* Any views expressed in this article are those of the author and not of Thomson Reuters Foundation.Migrant and refugee support organisations have been campaigning for decades for better provision of English language classes for vulnerable migrants
Olivia Darby is director of policy and campaigns, and co-founder of Wonder Foundation.
“I was a mouse – now I’m a lion”. Learning English is not about grammar, idioms and the pluperfect. It is about opening doors, the ability to voice an opinion, to claim rights. Wonder Foundation is a UK-based charity that works to empower women through education, and trafficking and modern slavery cuts like a knife through our work. In Poland, Slovenia, the UK and Spain our projects discover that the migrant mothers they support have complex stories of lies, exploitation and modern slavery. In Nigeria, the Philippines and Honduras our partners ensure that training leads into decent work, giving hope to people who may otherwise take the risks that lead to trafficking out of desperation.
Of the estimated 13,000 people living in Modern Slavery in the UK, the majority originated overseas. We don’t know the languages spoken by people who, having entered the National Referral Mechanism (NRM) are found to have been trafficked. However, of the 1961 people who entered the NRM in the last quarter of 2018, 1,488 claimed non-British nationality and half of these came from just five non-English speaking countries - Albania, Vietnam, China, Romania and Eritrea.
Just start to imagine how your day today would have been different if you couldn’t speak English, If you couldn’t read or write. Could you get yourself or your child to a doctor’s appointment? Could you work? Could you even buy groceries? In the UK, not speaking English puts you in a twilight zone.
The Medaille Safehouse in east Kent houses up to 18 female trafficking survivors at a time, often very young, pregnant or new mothers. The majority are Albanian, with little English, and range from illiterate to graduates.
Sheila Macdonald, founder of Beyond The Page, works with Medaille to create learning spaces which are safe, creative, fun and friendly. Sheila is an experienced ESOL teacher, but has found that working with vulnerable women requires a more flexible teaching methodology. Her expertise, training and experience are essential when juggling the learning needs of such a mixed group of learners, many of whom will be struggling with trauma-related mental health issues.
However hard she tries, the women still don’t feel safe. “It’s like teaching in an airport departure lounge”, Macdonald says. “Everyone is looking up at the board, wondering when it’s their time to go. They are highly anxious, bored, tired and stressed. This uncertainty – not knowing what the future holds for them and their children, awaiting a Home Office decision - is terrifying. How is someone meant to learn like this?”
Even if it is recognized that they have been trafficked, the support that women will be able to access is limited. Migrant and refugee support organisations have been campaigning for decades for better provision of English language classes for vulnerable migrants. At present, provision is patchy, and women with caring responsibilities face many barriers to access. There are few classes for absolute beginners, or in facilities which offer free childcare, the Catch 22 being that babies are also not welcome in the classroom. Destitution is the reality for many people escaping modern slavery, and without the ability to learn English, there is no obvious way to change this. It is no surprise that so many are vulnerable to re-trafficking – exploitation remains the only means of them increasing their incomes as it did when someone approached them in their village in Vietnam or Nigeria and offered them the job of a lifetime.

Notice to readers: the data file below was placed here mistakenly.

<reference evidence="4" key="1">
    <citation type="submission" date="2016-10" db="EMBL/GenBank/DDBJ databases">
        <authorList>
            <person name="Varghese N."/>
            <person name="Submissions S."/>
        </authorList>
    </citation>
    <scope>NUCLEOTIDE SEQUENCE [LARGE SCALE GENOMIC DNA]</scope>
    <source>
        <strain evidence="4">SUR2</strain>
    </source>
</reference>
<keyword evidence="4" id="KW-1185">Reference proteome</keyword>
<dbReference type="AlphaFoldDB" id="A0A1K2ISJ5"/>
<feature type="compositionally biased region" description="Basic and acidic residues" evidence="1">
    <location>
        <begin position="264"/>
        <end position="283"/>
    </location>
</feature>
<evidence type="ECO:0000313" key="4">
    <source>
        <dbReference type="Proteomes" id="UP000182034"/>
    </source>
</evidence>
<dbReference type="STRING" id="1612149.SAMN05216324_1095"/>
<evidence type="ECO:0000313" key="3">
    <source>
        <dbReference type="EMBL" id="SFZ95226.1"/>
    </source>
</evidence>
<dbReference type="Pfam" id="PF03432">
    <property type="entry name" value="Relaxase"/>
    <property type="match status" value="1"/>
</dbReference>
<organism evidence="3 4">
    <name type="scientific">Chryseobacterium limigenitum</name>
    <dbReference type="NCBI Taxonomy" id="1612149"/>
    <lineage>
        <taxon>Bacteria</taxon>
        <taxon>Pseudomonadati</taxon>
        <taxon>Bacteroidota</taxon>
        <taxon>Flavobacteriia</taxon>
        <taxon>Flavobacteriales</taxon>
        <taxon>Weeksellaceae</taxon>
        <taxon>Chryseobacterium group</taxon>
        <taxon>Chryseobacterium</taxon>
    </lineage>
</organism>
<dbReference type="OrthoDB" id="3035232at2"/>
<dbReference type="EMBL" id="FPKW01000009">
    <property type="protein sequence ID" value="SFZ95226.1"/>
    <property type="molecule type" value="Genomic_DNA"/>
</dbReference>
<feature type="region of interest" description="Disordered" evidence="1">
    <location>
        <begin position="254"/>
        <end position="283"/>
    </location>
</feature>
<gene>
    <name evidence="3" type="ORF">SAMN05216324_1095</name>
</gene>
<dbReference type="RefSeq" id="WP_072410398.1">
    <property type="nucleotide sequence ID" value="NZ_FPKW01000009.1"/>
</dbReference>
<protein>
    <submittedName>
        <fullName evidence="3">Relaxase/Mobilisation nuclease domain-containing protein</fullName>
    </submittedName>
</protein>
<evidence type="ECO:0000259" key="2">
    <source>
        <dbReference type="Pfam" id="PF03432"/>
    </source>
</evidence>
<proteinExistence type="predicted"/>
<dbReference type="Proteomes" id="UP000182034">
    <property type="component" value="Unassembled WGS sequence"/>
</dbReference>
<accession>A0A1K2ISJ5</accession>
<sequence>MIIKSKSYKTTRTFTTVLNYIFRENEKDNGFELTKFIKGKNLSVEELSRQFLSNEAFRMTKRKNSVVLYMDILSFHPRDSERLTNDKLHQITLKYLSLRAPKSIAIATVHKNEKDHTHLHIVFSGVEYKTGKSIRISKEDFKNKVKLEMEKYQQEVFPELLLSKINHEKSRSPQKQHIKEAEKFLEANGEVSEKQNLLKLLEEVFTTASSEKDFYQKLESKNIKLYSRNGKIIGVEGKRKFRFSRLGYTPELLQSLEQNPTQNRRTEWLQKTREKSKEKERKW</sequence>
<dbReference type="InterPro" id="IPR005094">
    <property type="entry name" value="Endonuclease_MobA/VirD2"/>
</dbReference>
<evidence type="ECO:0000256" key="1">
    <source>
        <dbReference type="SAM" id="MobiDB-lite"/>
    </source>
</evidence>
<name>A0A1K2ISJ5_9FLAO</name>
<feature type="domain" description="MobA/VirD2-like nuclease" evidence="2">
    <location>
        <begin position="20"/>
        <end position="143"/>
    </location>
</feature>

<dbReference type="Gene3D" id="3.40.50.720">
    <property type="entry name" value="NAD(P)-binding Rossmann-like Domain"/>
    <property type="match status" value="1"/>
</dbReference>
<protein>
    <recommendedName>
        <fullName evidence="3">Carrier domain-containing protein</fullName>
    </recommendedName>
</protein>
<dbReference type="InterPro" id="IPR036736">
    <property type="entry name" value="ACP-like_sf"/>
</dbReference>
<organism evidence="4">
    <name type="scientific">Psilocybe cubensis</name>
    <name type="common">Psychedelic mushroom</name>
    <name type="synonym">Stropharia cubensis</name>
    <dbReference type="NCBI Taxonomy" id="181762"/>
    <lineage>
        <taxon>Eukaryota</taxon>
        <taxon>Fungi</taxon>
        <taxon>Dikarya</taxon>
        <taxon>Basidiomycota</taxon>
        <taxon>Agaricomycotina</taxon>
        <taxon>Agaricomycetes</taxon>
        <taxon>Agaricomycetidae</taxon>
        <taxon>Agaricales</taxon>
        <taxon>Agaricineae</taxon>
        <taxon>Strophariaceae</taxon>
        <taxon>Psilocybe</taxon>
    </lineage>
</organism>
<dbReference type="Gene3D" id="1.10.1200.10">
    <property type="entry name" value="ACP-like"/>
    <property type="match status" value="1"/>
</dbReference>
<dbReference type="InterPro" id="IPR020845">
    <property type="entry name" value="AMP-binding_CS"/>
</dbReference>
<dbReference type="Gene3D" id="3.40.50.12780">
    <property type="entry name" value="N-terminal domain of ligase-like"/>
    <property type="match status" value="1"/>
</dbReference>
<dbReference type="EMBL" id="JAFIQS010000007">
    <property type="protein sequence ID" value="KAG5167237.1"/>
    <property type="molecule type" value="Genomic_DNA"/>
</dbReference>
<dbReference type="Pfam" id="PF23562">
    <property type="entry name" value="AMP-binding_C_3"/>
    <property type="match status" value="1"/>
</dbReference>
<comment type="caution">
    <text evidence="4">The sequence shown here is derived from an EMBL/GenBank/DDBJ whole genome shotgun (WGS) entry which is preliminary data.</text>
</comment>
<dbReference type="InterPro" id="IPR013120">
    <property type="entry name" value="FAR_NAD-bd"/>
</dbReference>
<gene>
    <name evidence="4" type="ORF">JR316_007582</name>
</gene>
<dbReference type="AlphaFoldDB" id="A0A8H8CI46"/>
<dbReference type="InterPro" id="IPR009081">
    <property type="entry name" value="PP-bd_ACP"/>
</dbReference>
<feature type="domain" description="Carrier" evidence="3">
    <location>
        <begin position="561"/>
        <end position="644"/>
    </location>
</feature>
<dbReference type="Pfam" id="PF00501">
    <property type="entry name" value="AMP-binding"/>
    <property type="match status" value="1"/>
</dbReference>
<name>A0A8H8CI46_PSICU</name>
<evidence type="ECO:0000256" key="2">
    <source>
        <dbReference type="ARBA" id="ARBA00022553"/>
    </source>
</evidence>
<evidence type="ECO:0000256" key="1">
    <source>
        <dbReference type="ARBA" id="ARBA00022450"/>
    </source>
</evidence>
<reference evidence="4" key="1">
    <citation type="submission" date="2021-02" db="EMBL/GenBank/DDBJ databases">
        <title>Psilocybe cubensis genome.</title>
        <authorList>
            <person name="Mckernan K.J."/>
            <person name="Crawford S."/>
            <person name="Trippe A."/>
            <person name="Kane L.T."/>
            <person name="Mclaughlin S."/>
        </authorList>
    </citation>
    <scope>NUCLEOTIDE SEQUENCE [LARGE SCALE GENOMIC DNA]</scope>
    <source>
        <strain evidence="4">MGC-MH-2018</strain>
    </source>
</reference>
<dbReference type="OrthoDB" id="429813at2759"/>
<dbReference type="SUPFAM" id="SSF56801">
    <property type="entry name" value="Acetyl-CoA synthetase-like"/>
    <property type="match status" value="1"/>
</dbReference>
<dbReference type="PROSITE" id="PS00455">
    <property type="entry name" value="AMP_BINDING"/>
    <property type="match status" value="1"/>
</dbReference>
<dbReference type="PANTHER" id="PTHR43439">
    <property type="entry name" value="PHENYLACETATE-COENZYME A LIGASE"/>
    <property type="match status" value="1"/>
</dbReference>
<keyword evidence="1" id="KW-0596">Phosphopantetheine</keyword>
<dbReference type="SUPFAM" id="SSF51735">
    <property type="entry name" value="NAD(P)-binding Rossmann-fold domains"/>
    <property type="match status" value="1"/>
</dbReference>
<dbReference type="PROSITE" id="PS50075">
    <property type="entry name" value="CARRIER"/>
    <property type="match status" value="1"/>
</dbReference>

Speaking English allows survivors to communicate, to become less anxious and to make friends. Staff at the Medaille safe house notice the difference that the classes make to the women: “People transform in 5 minutes”. Macdonald engages a voice coach to ensure that all the women are listened to and works to overcome their natural shyness to build community and confidence. The women enjoy the classes, and they even give them a moment of escape from their worries. One survivor said, “The singing makes me happy and I forget everything”. Asked whether learning English was making a difference to her, another survivor said, “Before I was a mouse – now I’m a lion!”.
Since starting the SEE-ME project, raising awareness of modern slavery and developing campaign ideas with young people to address the issue, Wonder Foundation has been inundated with enquiries from people supporting trafficking survivors seeking English language classes that they can attend, as our work in both areas conspires to make us a top google answer. We have referred people on wherever possible, but unless charities have allocated funding, there is no provision for most survivors.
Through SEE-ME Stella Sarmias has become a vocal advocate on Modern Slavery. On 5 February, at Parliament, she asked 200 people, including MPs, to improve provision for survivors:
“The government needs to provide free English classes to survivors and make these a right that all survivors are entitled to. Furthermore, given the complexity of the psychological recovery of survivors, classes should be sensitive to their needs. It is time we put ourselves in the shoes of a modern slavery survivor and consider the challenges of establishing a new life for themselves, a life in which they are in control – survivors deserve to be understood.”